“I don’t think he’s got much left . . . what’re you dismountin’ for?” he suddenly asked and Munroe quickly hopped back up onto his animal and rode back out into the chill to his designated pasture, it was calving season and Helm needed all able bodied men out in the fields ensuring he didn’t lose any calves or breeding cows.
“I got his papers an’ all, but there’s no records after seventy- four.” Doc informed the rancher as he carefully dismounted and Helm handed the horse off to a stable hand.
“He’s got a fever, talkin’ nonsense an’ everything . . . you didn’t tell anybody he was here though?” Doc shook his head and followed Danny up to the porch,
“Nope, but it’s only a matter of time before someone finds out, Danny. Just be ready for that.” he warned and mounted the steps, holding onto the railing as he did so. Doc would be seventy years old later this year, around the time Little Maggie turned thirteen. Danny couldn’t believe how the time had flown.
“Phew!” Doc shook his head upon entering the home and Danny winced a bit.
“Yeah he just had a . . . movement.” he explained.
“Can he control ‘em, his functions I mean?”
“Oh, yeah . . . yeah he just needs help.”
“Good . . . I thought you hated ‘im.” with that comment Helm fell silent, not sure what he felt anymore. In truth he was just letting this play out because the Scarborough boy had promised to go back to New York if they didn’t call the law or kill his father outright. He was trying not to get close to his old friend, knowing the inevitable he didn’t think he could handle the man’s passing if he allowed himself to get attached.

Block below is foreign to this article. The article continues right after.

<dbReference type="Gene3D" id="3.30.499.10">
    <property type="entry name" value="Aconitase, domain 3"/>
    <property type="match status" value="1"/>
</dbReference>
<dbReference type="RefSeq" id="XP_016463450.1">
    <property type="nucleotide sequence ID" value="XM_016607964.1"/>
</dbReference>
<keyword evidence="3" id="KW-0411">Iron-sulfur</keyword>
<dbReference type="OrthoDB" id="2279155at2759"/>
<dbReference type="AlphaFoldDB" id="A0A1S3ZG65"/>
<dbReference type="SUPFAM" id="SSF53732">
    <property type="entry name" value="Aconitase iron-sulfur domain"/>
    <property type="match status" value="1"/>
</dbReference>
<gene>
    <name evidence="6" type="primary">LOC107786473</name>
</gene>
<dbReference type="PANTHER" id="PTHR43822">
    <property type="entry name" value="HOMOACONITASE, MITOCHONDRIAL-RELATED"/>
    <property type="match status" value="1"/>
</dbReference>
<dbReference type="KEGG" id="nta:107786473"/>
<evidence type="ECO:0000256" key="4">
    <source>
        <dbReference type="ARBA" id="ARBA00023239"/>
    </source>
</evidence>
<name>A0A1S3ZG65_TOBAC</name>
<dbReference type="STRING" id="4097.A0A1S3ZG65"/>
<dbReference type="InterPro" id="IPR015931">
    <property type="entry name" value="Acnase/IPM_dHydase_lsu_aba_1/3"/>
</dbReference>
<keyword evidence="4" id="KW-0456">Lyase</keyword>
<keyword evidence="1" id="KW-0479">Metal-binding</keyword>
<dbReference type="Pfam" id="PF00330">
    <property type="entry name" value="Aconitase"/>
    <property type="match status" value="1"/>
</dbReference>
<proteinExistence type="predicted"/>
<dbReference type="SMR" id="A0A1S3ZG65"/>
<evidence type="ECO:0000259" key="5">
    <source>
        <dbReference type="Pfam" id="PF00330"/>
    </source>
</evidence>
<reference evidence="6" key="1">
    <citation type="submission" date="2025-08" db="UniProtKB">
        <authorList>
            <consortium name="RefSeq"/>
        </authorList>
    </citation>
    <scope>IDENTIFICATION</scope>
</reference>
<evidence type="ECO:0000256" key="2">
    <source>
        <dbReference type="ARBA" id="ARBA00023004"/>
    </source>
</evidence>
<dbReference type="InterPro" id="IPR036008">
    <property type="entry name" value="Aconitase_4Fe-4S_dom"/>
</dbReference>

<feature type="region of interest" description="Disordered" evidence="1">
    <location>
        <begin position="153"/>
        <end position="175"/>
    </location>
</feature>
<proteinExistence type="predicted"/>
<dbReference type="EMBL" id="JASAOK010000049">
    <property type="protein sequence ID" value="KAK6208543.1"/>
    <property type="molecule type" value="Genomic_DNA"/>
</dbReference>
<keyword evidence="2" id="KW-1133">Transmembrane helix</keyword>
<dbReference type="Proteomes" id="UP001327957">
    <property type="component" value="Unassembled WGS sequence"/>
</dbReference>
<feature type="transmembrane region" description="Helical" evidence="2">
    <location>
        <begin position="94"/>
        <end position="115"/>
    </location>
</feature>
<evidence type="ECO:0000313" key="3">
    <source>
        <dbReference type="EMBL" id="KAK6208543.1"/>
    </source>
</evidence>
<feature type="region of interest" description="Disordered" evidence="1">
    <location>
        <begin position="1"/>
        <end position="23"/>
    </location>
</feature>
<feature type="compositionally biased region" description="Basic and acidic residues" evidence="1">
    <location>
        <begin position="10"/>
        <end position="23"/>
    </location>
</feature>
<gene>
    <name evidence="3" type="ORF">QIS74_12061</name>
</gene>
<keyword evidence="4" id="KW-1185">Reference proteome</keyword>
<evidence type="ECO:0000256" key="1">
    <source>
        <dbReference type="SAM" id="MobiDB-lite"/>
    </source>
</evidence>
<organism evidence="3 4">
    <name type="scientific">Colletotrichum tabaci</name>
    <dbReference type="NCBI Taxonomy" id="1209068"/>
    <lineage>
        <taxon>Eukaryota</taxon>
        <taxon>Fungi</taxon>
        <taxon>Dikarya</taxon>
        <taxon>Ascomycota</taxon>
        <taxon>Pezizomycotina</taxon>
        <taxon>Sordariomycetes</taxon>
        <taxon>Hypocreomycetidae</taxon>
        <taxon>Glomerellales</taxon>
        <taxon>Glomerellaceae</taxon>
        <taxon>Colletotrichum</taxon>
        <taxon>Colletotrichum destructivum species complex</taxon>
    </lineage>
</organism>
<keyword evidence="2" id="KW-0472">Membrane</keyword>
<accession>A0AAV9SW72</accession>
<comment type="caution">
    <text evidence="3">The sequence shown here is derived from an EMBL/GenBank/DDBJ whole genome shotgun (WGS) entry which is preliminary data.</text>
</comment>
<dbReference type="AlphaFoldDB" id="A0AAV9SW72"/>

“Hiya Danny!” Doc greeted upon leaning into the doorway, watching the boy slowly turn to face him, his expression worn and tired, aged beyond his years in his misery and the smile fell from Doc’s face, “I’m sorry, son.” he added remorsefully and watched the kid bite his lip in an effort to remain composed, he had thus far refused to cry, “I’m gonna need that chair.” Doc finally said and Danny happily vacated his seat and allowed the doctor to sit down. He folded the blankets down past Henry’s chest, his collar bones clearly visible and listened to his heart, counting off each weak thud as he took note of the time on his watch. He inspected Henry’s hands, his palms and fingernails mostly then pulled the sheets back and looked at his feet as well, opened his eyes and took note of the sickly, sallow hue as well as the smell of his breath Danny had picked up on more than a year ago. Looking up he flashed the boy a quick grin and stood up from his chair, motioning for Helm to follow him out into the sitting room where he sank down into the couch.